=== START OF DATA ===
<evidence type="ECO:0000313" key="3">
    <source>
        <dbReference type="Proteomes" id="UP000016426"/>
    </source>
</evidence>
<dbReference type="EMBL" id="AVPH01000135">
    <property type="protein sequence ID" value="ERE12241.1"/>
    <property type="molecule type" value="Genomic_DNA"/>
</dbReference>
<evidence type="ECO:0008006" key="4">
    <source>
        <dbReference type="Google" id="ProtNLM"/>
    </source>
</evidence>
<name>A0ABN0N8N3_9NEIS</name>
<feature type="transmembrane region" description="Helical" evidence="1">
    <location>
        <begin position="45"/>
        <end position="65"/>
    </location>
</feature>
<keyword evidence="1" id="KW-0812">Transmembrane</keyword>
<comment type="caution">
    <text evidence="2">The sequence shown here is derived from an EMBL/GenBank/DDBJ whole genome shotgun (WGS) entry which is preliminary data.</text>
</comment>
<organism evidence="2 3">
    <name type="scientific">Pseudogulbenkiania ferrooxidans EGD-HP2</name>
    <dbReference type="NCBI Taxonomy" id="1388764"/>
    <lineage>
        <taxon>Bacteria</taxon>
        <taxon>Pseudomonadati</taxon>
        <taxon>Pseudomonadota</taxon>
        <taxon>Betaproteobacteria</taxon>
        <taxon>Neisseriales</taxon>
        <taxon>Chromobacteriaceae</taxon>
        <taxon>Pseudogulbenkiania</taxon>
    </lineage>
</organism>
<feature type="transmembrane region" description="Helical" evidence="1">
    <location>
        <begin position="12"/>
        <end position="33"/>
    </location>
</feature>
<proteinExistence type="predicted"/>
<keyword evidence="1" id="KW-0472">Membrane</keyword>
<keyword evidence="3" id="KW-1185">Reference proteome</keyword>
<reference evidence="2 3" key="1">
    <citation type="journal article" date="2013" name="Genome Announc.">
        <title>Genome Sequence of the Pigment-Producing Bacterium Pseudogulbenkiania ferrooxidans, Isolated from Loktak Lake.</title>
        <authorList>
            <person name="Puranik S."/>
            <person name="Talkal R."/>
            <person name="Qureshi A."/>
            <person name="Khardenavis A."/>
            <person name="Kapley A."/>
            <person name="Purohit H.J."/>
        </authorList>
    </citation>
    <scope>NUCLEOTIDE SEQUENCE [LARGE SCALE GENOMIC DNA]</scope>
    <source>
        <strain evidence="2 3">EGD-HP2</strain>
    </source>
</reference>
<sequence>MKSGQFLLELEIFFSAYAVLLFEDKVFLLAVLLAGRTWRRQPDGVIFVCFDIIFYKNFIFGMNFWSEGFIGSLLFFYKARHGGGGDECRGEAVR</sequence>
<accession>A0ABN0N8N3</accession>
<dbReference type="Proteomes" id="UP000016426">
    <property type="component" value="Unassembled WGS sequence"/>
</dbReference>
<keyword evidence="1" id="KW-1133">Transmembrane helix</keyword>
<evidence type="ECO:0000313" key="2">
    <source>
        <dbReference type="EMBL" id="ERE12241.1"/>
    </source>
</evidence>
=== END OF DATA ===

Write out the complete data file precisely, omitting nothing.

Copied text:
<evidence type="ECO:0000313" key="3">
    <source>
        <dbReference type="Proteomes" id="UP000016426"/>
    </source>
</evidence>
<dbReference type="EMBL" id="AVPH01000135">
    <property type="protein sequence ID" value="ERE12241.1"/>
    <property type="molecule type" value="Genomic_DNA"/>
</dbReference>
<evidence type="ECO:0008006" key="4">
    <source>
        <dbReference type="Google" id="ProtNLM"/>
    </source>
</evidence>
<name>A0ABN0N8N3_9NEIS</name>
<feature type="transmembrane region" description="Helical" evidence="1">
    <location>
        <begin position="45"/>
        <end position="65"/>
    </location>
</feature>
<keyword evidence="1" id="KW-0812">Transmembrane</keyword>
<comment type="caution">
    <text evidence="2">The sequence shown here is derived from an EMBL/GenBank/DDBJ whole genome shotgun (WGS) entry which is preliminary data.</text>
</comment>
<organism evidence="2 3">
    <name type="scientific">Pseudogulbenkiania ferrooxidans EGD-HP2</name>
    <dbReference type="NCBI Taxonomy" id="1388764"/>
    <lineage>
        <taxon>Bacteria</taxon>
        <taxon>Pseudomonadati</taxon>
        <taxon>Pseudomonadota</taxon>
        <taxon>Betaproteobacteria</taxon>
        <taxon>Neisseriales</taxon>
        <taxon>Chromobacteriaceae</taxon>
        <taxon>Pseudogulbenkiania</taxon>
    </lineage>
</organism>
<feature type="transmembrane region" description="Helical" evidence="1">
    <location>
        <begin position="12"/>
        <end position="33"/>
    </location>
</feature>
<proteinExistence type="predicted"/>
<keyword evidence="1" id="KW-0472">Membrane</keyword>
<keyword evidence="3" id="KW-1185">Reference proteome</keyword>
<reference evidence="2 3" key="1">
    <citation type="journal article" date="2013" name="Genome Announc.">
        <title>Genome Sequence of the Pigment-Producing Bacterium Pseudogulbenkiania ferrooxidans, Isolated from Loktak Lake.</title>
        <authorList>
            <person name="Puranik S."/>
            <person name="Talkal R."/>
            <person name="Qureshi A."/>
            <person name="Khardenavis A."/>
            <person name="Kapley A."/>
            <person name="Purohit H.J."/>
        </authorList>
    </citation>
    <scope>NUCLEOTIDE SEQUENCE [LARGE SCALE GENOMIC DNA]</scope>
    <source>
        <strain evidence="2 3">EGD-HP2</strain>
    </source>
</reference>
<sequence>MKSGQFLLELEIFFSAYAVLLFEDKVFLLAVLLAGRTWRRQPDGVIFVCFDIIFYKNFIFGMNFWSEGFIGSLLFFYKARHGGGGDECRGEAVR</sequence>
<accession>A0ABN0N8N3</accession>
<dbReference type="Proteomes" id="UP000016426">
    <property type="component" value="Unassembled WGS sequence"/>
</dbReference>
<keyword evidence="1" id="KW-1133">Transmembrane helix</keyword>
<evidence type="ECO:0000313" key="2">
    <source>
        <dbReference type="EMBL" id="ERE12241.1"/>
    </source>
</evidence>